Feed on

Another dusty sunset filled the rearview mirror as the wheels on our car scraped against the pebbles.

“Bella, they used to shoot movies down this road; makes one hell of a dust devil for car chases, don’t it?” Chris’s tone wasn’t questioning, rather, it left no room for an answer. Dads typically aren’t called by their first name from their children, but I never saw Chris as much of a dad. Even in our old family photos, I would see the same stiff and uncomfortable man, unsure whether he should pose and hug me for the picture.

“Friday nights me and the boys would ride up to the river, drunk as all hell, camp out and do some fishing. Good days.” He never liked to sit in silence, so on the long road trips where he would take me back to my mom’s, he filled the time by telling me stories of his life before I was a part of it.

“Hey, I saw you throw something into the river yesterday. What were you doing at the river?” I asked him. “Just wondering, I know you don’t like to go there since the incident.” Kendrick, Chris’s deaf brother, was hit by a drunk driver the year I was born. Lisa, my mom, always told me to keep quiet about the incident because it wouldn’t be good for Chris to return to the state he was in after it happened. Maria and I rode our bikes down to the river yesterday, that’s where I noticed him, standing motionless with his feet submerged in the coursing water. Noticing my abrupt statement, Chris’s hands tightened on the steering wheel.

“Oh, I uh, saw something in the water I thought I recognized. Piece of scrap metal from somebody’s old shed I assume; it was shining up from the road, the way the sun hit it just right.” Quickly, I looked at his face to see any trace of dishonesty in what he said, but all I saw was the same opaque expression he always had.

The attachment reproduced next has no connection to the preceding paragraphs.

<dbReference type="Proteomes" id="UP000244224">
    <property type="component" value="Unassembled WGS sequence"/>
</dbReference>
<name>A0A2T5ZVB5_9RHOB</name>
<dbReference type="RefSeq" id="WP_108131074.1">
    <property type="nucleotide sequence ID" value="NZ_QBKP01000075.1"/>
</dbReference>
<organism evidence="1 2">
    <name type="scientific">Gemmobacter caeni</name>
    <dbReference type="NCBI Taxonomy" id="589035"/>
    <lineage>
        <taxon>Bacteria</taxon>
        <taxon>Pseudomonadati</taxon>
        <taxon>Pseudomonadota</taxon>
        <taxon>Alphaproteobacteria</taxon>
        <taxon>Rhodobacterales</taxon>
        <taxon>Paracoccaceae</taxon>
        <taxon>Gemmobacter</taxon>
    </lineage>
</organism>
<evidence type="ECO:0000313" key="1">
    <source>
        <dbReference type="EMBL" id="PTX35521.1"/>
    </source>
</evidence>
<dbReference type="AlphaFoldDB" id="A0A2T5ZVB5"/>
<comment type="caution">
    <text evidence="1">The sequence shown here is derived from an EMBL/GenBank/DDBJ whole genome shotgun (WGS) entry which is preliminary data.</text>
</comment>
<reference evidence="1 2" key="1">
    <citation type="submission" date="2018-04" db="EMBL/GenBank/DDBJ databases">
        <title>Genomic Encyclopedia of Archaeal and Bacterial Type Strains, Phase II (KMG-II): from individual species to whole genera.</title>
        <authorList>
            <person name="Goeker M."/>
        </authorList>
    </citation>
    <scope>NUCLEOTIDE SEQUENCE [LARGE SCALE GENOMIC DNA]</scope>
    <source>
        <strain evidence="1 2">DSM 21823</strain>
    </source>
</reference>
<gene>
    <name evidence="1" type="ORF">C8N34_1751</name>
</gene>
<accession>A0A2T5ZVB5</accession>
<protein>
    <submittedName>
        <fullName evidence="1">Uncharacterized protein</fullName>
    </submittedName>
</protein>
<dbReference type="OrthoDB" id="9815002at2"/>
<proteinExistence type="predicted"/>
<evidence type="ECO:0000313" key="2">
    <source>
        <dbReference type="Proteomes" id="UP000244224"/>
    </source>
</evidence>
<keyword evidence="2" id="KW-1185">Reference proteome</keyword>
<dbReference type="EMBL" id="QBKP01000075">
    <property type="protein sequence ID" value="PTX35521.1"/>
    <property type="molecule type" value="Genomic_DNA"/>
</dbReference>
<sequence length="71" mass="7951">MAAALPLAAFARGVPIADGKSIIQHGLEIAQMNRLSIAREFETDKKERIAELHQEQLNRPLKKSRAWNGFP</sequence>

“Really? Well, Maria and I saw you while we were biking, so it thought I’d ask.” Surely, I thought, he had a reason for returning to the river, but what was it?


That rest of the car ride home was filled with silence. Unlike our usual routine, Chris didn’t seem on edge with the prolonged absence of words or conversation. Very slowly, I looked back up at his hands, which were now tapping the wheel, bouncing with the tune that must have been playing in his head. Whatever he was doing down at the river will forever be a secret to me. Xanax bottles, all of them empty, filled the space under my passenger side seat, and one rolled out from underneath, fitting itself in the small space between my feet. Yellow hues reflected from the bottle and onto my skin, creating a tinged pigmentation that reminded me of a skin disease. Zipping up my jacket, I looked out of the window and watched the white lines on the road race past the car’s wheels. In that moment, my father didn’t feel the need to explain himself, and I didn’t see any reason for him to; it felt like, for once, we had found a way to communicate and understand each other.


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